Tag Archives: work from home

Tips for Leading Online Meetings

Online meetings became the new normal months ago but based on personal, or perhaps professional, opinion, some of you are still struggling to make them work. There’s a lot to remember – when to mute and unmute yourself, choosing a background and decent lighting, and even deciding how to exit a meeting. Since we’re headed into 2021 with many still working from home, this guide will help you improve your game. 

If you’re task-driven, working from home without the distraction of phones ringing and coworkers randomly swinging by your desk to chat may be your idea of heaven. If, on the other hand, you enjoy working as a team, you may miss the camaraderie of onsite work. To balance this, some offices have created a “virtual water cooler.” It can be as structured as a specific time and place or as informal as a virtual happy hour. The idea is to connect your team and make them comfortable with one another. A study from the University of Texas at Arlington discovered that individuals who shared a funny or embarrassing story about themselves with their coworkers produced 26% more ideas in brainstorming sessions than workers who didn’t.

While some may be eager to kick things off and power through the agenda, if you’re trying to maintain a team rather than a group of standalone employees, make time for casual conversation. Have everyone sign in a few minutes early to allow your team to catch up and interact informally before you switch to business-mode. This encourages engagement, strengthens culture, and deepens your relationship with your team.

If you’re the boss or tasked with running the meeting, start by asking how many people need to attend. Meetings that could have been an email are the bane of the workplace, and including unnecessary attendees bogs down the agenda and leads to team disengagement. 

Next, choose the right platform. Not all software is created equal, so check out this breakdown on TechRadar comparing options like Zoom, GoToMeeting, Microsoft Teams, ClickMeeting, and Skype. Ask questions like, “Do I need to the team’s faces as we work through this HR issue?” If so, Zoom maybe your best option. If you need your team to share screens to edit this document collaboratively, Google Docs is a solid option. If you need to watch this presentation together in real-time, choose a platform that allows screen sharing.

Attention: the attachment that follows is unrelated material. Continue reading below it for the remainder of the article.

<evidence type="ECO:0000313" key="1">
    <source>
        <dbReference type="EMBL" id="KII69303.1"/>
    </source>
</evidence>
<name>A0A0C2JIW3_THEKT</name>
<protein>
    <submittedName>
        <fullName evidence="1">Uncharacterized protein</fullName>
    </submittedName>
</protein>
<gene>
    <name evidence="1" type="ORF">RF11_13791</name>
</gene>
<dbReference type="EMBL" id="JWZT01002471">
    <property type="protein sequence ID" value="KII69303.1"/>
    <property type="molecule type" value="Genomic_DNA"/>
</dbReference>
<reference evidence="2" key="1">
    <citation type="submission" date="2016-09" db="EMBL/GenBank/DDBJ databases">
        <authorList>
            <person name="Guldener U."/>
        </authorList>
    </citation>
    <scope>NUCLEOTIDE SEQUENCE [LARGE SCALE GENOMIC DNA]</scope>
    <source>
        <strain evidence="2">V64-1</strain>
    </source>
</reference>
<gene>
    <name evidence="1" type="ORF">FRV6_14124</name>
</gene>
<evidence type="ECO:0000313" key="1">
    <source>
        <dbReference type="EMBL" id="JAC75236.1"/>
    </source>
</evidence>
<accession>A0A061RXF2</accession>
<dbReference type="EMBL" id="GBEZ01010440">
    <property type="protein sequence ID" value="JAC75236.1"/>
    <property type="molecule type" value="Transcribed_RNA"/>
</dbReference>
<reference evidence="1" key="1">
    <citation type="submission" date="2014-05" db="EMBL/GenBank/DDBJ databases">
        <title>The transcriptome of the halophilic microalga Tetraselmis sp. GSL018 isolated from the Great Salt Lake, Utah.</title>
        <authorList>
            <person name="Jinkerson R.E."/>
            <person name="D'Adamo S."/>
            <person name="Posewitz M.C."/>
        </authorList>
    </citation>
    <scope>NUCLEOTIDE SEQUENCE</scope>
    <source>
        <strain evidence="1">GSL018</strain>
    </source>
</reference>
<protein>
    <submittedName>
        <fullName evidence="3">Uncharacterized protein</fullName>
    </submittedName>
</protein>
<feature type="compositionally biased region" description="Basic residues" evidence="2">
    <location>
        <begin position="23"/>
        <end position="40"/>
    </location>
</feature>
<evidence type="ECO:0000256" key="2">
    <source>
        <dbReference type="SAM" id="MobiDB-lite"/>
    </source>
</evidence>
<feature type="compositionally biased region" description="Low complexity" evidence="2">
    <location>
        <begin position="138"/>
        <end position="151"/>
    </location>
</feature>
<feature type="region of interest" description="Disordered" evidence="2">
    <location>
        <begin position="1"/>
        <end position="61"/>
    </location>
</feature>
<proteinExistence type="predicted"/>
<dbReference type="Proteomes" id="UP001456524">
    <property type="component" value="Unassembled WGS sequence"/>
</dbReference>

Disorganization is a shortcut to frustration and disengagement, so it’s important to clarify details like the dress code, time – especially if you’re working across time zones – and the agenda for your meeting. Email attendees any key talking points, a timeline for the meeting, who will attend, each team member’s responsibilities for the meeting, and a list of relevant documents, files, or research they need to have on-hand. “You want to make sure that everyone enters [into the meeting] with clear guidelines of expectations and knowing what [everyone is] going to be doing and how to manage the virtual space,” says Bryant Galindo, the co-founder, and CEO of CollabsHQ. You’ll also want to include details like whether or not everyone speaks freely or will the team lead unmute mics when it’s that person’s turn to speak? Do all team members need to be on camera at all times or just the current speaker?

As the meeting ends, each team member needs a clear objective or action step. Closing the meeting is less about, “We’re done,” and more, “Get started.” Task each team member with their deliverables and next steps, the due date, who is responsible for follow up, and assign the date for the next meeting. 

Finally, as a host, it’s important to get team feedback from your team on how they felt the meeting went. You choose one on one conversation or an anonymous feedback survey via sites like Google Docs or SurveyLegend. Online meetings are a staple and making them streamlined, inclusive, and effective is the key to ongoing engagement and success. 

Tracey Dowdy is a freelance writer based just outside Washington DC. After years working for non-profits and charities, she now freelances, edits, and researches on subjects ranging from family and education to history and trends in technology. Follow Tracey on Twitter.

 

 

Tips for Video Conferencing from Home

By Tracey Dowdy